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LANL neutron beam breaks world record

Tom Hurry adjusts the target positioner and particle beam diagnostics.

Using a one-of-a-kind laser system, Los Alamos National Laboratory scientists have created the largest neutron beam ever made by a short-pulse laser breaking a world record. Neutron beams are usually made with particle accelerators or nuclear reactors and are commonly used in a wide variety of scientific research, particularly in advanced materials science.

Using the TRIDENT laser, a unique and powerful 200 trillion-watt short-pulse laser, scientists from Los Alamos, the Technical University of Darmstadt, Germany, and Sandia National Laboratories focus high-intensity light on an ultra-thin plastic sheet infused with an isotope of hydrogen called deuterium.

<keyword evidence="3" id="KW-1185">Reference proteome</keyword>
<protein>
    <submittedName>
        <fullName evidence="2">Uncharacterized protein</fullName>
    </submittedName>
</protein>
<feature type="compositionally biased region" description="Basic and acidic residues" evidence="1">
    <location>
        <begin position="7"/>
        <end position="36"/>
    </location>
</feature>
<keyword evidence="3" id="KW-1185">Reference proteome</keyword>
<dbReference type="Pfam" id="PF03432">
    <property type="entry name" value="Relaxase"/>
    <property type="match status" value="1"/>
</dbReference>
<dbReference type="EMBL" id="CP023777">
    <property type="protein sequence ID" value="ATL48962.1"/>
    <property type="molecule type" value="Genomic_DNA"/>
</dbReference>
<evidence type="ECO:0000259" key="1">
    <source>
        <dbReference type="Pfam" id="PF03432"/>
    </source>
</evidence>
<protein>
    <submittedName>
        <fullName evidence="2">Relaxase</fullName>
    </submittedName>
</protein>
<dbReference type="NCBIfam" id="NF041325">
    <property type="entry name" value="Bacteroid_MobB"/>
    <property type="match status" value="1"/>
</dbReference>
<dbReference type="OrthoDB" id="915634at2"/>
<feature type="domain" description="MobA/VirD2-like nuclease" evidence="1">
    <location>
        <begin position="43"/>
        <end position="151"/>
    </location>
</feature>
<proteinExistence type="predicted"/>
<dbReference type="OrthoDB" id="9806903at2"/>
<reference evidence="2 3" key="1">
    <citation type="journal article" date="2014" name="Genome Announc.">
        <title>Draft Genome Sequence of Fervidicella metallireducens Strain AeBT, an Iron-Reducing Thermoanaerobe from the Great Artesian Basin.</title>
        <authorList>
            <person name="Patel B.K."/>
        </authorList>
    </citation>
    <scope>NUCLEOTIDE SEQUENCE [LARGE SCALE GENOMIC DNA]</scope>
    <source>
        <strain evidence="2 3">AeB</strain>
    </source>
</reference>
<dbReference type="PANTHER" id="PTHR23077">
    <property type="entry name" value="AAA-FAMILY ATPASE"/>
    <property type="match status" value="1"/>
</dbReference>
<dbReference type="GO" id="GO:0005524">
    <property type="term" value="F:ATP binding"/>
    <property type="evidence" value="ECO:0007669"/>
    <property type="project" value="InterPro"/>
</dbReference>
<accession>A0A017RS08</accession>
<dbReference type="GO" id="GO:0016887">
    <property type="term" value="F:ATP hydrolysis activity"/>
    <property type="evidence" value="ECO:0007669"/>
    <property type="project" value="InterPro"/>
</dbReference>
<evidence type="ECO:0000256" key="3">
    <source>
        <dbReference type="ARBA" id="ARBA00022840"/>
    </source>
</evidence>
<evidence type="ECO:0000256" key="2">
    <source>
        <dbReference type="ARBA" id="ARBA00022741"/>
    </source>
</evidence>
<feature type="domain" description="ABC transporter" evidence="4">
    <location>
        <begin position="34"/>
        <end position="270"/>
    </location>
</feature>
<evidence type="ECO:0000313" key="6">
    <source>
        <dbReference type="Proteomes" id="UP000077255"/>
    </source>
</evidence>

The laser light — 200 quintillion watts per square centimeter, equivalent to focusing all of the light coming from the sun to the earth (120,000 terawatts) onto the tip of a pencil — interacts with the plastic sheet, creating a plasma, an electrically charged gas.  A quintillion is a one with 18 zeros after it. The plasma then accelerates large numbers of deuterons — the nucleus of the deuterium atom — into a sealed beryllium target, converting the deuterons into a neutron beam.

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About the photo:
Tom Hurry of LANL’s Plasma Physics adjusts the target positioner and particle beam diagnostics prior to an experiment at Trident.